Every day, an estimated 9 people are killed, and 1000 people are injured in car accidents where distracted driving was a factor.  There are many causes of distracted driving, including being under the influence of alcohol or simply changing a radio station, but mobile phone usage is becoming an area of increasing severity.  When you consider that it takes only 3 seconds for a distracted driver to cause an accident, the use of a smartphone while driving puts everyone on the road at potential risk of injury or loss of life. 

In one case in the UK, a driver was sending WhatsApp messages immediately before an accident, resulting in the death of a man and the permanent paralysis of another. The data from the driver’s mobile phone, lead to an appropriate charge and conviction, that was increased mid-trial due to its severity.

To read more about this case click here.

To combat the use of mobile phones while driving in the US, most states have passed laws requiring hands-free usage. If the driver is spotted by law enforcement with a phone in hand, currently the offense only results in a fine.  Mobile service providers have been urged to add a driving feature which will notify someone sending a message that the recipient is driving and cannot respond.  To date, only Apple has added this feature that can easily be turned off by the owner of the phone.

Among young driver’s, mobile phone usage while driving has become an epidemic, causing more fatalities than drunk driving.  As alarming as this might be, experts fear that the number of distracted driving accidents, because of mobile phone usage, is severely underreported since there is no way to prove if someone was distracted by using a phone.  This may change with US states currently weighing legislation to allow the searching of mobile phones for actions leading up to and at the time of an accident.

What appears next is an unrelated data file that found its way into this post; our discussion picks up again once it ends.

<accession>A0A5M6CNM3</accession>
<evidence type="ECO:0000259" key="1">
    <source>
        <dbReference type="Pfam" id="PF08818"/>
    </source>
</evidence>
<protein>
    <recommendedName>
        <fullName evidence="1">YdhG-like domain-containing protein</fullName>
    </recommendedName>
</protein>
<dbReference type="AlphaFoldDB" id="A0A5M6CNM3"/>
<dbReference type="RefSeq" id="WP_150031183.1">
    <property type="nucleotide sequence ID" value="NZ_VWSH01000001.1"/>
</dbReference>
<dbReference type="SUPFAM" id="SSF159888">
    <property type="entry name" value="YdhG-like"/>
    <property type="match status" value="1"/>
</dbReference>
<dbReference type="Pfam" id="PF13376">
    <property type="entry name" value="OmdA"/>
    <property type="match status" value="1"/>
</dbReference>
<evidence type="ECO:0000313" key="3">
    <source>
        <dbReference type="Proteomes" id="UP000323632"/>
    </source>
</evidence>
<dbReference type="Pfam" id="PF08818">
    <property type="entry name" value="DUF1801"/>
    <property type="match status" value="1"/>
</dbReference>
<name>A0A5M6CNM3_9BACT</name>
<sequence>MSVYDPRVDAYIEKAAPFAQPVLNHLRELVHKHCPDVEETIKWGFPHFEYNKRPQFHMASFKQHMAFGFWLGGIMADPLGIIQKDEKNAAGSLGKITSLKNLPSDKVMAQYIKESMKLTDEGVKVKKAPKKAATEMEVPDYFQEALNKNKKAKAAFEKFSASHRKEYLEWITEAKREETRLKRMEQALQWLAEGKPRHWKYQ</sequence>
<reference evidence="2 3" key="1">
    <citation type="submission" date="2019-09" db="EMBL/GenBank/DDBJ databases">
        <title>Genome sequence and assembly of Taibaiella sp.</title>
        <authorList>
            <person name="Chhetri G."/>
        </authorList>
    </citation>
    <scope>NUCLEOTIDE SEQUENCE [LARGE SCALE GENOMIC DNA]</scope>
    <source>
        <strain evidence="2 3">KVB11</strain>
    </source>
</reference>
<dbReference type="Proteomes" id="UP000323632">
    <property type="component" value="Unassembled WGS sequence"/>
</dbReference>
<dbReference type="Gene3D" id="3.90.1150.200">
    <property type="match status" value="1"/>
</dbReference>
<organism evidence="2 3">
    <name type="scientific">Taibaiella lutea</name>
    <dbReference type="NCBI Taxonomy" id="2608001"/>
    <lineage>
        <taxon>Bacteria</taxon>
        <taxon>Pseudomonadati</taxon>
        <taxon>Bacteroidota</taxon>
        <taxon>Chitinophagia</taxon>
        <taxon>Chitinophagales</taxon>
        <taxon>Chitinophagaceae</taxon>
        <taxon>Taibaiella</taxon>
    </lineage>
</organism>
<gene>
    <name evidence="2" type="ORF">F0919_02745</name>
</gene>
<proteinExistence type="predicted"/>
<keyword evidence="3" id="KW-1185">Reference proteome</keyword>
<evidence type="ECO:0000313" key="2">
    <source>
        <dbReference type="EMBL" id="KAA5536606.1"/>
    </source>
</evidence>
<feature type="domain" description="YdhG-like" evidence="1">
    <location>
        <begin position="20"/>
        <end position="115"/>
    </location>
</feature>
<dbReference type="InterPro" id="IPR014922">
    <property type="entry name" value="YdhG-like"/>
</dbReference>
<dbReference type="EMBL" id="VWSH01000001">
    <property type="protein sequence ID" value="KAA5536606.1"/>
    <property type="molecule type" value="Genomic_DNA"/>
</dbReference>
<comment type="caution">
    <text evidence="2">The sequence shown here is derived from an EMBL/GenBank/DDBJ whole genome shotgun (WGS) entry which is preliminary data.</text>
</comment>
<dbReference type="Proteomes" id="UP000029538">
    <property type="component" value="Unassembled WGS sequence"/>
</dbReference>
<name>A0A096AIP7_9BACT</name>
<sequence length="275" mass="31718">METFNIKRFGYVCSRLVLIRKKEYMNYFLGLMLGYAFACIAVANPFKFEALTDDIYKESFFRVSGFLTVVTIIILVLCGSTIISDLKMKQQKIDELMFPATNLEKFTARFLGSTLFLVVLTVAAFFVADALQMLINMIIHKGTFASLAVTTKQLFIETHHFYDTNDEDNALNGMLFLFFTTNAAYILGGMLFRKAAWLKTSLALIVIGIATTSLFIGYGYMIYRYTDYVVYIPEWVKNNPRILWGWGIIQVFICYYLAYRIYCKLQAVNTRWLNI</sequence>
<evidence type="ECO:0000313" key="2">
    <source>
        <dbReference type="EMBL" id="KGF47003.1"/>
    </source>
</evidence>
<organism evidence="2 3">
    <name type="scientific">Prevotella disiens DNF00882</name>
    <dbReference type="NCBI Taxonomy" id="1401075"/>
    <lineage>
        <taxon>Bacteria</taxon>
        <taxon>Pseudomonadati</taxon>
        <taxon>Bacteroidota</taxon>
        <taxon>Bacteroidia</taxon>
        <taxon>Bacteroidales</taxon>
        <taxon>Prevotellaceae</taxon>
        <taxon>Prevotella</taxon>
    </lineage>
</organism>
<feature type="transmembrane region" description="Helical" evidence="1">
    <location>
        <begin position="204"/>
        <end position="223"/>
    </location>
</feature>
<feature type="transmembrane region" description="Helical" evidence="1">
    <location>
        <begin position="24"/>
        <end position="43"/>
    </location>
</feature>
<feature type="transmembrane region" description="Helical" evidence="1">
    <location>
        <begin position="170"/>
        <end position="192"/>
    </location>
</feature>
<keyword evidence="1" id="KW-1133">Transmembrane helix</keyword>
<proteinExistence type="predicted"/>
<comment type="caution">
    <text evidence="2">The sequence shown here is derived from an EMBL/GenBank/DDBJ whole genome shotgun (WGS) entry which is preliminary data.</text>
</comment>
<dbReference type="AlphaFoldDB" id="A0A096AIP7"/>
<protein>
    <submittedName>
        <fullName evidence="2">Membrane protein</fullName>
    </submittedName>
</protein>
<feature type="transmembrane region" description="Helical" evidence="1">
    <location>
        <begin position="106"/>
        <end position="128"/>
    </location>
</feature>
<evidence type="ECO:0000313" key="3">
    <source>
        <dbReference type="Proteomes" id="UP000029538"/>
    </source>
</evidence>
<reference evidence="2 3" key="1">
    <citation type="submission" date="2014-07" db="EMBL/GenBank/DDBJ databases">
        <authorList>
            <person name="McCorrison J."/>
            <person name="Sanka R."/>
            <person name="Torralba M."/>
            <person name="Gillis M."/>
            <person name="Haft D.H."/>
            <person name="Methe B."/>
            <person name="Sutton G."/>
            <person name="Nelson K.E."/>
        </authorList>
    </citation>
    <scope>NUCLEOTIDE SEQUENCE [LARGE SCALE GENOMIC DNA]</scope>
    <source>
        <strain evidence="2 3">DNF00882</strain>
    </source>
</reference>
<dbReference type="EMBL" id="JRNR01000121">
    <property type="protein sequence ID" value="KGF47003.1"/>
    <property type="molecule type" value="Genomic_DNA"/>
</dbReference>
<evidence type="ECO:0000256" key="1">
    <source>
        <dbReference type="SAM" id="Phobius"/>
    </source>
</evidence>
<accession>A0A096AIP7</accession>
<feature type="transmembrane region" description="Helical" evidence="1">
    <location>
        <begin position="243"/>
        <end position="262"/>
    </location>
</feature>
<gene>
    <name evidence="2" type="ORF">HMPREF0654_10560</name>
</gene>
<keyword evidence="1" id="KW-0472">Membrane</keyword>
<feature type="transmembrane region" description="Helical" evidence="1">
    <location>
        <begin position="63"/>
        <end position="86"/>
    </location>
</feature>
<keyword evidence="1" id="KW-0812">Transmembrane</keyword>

The Textalyzer, created by Cellebrite, can help law enforcement prove that a driver was using their mobile phone while driving, and could have been a factor in an accident.  Privacy advocates express concern as to what type of data could be extracted, but the Textalyzer only identifies a user’s activity and what type of activity was performed when. 

If a driver was using the hands-free option to talk via their mobile phone, the Textalyzer would also be able to determine that.  Much like the breathalyzer, from which the device received its name, its two prime use cases are for situations where either there is a suspicion of distracted driving or at the scene of an accident.

A recent article talks about legislation that would introduce the use of the Textalyzer currently under consideration in New York. Upon a positive outcome for the solution, other states could potentially soon to follow with similar decisions. If the mentioned legislation is passed, Law Enforcement would be empowered with a powerful tool to help combat against the rise of distracted driving and would be able to prevent unnecessary injuries and fatalities that resulted from a driver’s disregard for public safety.

Cellebrite has been a partner of Law Enforcement agencies all over the world in their fight against crime for over 20 years. Our Digital Intelligence Platform gives investigative teams the timely access and analysis of digital data, removing the need for time-consuming human review.  The result is actionable data which Law Enforcement can use to accelerate time-to-evidence, resolution of cases, and prevention of future criminal activity to contribute to the creation of a safer world.

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